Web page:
With the rise of coronavirus concerns affecting all areas of the country, many homeowners have diligently stocked up on disinfectant wipes, sprays, and cleaners. As families hunker down with their stockpile of supplies, some are left wondering if they can flush Clorox wipes down the toilet.
The answer to that question is fairly simple: Nothing besides bodily fluids and toilet paper should ever be flushed down your toilet. Flushing disinfectant wipes can cause serious problems not only for your personal plumbing, but for the surrounding system as well.
Consequences of Flushing Disinfectant Wipes Down Your Toilet
While it may not seem like a big deal to flush disinfectant wipes, the consequences of doing so can wreak havoc on your plumbing. In fact, one representative of the San Rafael Sanitation District in San Francisco equated the practice to flushing rags down the toilet. The wipes get caught up in the pipes, easily building up and causing blockages and overflows. Sometimes the materials can even get caught in your pump and stop it in its tracks.
But the damage doesn’t stop at your front door: Flushing these materials can create larger problems for your city’s sewer systems. According to National Geographic, New York City removed 53,269 tons of “fatbergs” (large masses mostly consisting of multiple wet wipes and bacon grease) from its sewer system in 2017 alone. These fatbergs form together to clog entire sewer systems, easily causing massive sewage backups throughout your hometown.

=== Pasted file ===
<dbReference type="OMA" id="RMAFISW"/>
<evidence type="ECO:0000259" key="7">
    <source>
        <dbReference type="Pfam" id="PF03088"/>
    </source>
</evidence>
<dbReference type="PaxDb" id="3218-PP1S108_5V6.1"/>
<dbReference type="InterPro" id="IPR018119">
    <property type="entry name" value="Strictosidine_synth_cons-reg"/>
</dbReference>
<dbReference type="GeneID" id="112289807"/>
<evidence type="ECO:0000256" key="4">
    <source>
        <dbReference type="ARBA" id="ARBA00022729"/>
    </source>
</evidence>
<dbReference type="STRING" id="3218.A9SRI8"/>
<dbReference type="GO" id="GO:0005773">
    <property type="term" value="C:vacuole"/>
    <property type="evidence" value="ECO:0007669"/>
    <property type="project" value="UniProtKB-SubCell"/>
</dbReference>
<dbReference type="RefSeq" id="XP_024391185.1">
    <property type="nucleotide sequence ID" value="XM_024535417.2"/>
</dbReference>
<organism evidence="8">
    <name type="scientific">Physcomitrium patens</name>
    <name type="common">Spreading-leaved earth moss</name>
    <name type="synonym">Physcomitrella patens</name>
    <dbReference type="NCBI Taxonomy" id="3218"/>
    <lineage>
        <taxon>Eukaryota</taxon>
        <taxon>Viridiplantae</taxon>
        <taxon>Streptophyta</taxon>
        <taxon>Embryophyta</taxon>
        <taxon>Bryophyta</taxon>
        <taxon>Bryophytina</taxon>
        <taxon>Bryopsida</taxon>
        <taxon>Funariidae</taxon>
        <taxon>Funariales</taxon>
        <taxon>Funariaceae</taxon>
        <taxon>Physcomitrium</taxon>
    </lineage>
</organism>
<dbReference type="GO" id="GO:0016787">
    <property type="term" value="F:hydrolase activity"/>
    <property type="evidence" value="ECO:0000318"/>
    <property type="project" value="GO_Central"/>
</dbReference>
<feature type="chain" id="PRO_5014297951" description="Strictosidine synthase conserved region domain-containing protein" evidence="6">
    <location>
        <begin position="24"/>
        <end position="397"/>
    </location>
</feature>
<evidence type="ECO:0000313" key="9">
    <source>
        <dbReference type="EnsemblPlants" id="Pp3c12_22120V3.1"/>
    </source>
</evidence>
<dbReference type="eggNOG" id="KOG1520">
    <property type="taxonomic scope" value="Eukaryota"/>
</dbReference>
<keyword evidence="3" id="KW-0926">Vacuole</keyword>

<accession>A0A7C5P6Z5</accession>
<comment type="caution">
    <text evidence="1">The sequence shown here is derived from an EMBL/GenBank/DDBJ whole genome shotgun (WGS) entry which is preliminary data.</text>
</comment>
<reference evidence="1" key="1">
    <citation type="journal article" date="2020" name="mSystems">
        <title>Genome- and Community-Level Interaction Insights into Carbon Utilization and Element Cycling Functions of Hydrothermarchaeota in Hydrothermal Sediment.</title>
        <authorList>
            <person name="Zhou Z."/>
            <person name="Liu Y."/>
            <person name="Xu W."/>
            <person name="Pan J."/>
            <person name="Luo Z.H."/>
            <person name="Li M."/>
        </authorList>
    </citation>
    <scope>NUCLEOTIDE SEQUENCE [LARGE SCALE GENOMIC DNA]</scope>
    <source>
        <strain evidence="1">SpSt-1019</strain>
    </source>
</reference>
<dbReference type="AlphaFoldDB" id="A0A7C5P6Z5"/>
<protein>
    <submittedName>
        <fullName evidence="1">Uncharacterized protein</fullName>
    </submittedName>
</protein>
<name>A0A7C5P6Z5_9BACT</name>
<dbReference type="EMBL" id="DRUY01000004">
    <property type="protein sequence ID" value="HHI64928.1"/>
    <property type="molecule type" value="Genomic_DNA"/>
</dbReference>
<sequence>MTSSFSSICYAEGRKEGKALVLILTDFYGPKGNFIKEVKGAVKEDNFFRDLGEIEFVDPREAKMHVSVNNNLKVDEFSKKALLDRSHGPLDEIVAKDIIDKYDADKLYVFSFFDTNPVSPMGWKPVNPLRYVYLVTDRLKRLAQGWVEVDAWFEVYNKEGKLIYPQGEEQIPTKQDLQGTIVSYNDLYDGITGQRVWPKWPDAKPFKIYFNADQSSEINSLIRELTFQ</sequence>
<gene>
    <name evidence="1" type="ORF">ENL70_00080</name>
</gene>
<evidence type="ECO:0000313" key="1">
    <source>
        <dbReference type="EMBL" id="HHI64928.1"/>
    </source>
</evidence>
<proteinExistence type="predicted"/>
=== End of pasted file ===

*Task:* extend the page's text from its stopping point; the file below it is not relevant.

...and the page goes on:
What If the Disinfectant Wipes Say They’re “Flushable”?
Even if you’ve purchased disinfectant wipes that claim to be “flushable,” you still should not dispose of them by way of your toilet. The term “flushable” is not regulated, meaning companies can advertise their products as such when in reality they are just as harmful to your plumbing system as those without the label. One representative from the South Windsor Pollution Facility in Connecticut stated that just because it’s flushable doesn’t make it pumpable: Even if your wipes are technically comprised of biodegradable materials, their consistency is too thick and will likely still clog your pipes.
The best way to dispose of Clorox wipes is through the trash. While it may not be an ideal solution for eco-conscious families, it’s a necessary process we must perform in order to protect against the larger issue of sewage backups and catastrophic damage to your plumbing. It’s our responsibility to keep our homes safe and sanitary during this difficult time; throwing away disinfectant wipes is just one more way you can do your part to prevent against the spread of filth and disease.
When to Contact Blind & Sons for Plumbing Services
If you’ve noticed the signs of sewer line clogs in your home, don’t hesitate to contact the team at Blind & Sons to address the issue immediately. Our team of plumbing professionals uses the most advanced industry tools and techniques to get to the root cause of your plumbing problems. We’ll expertly remove the clog from your pipes in no time and restore your plumbing back to proper working condition.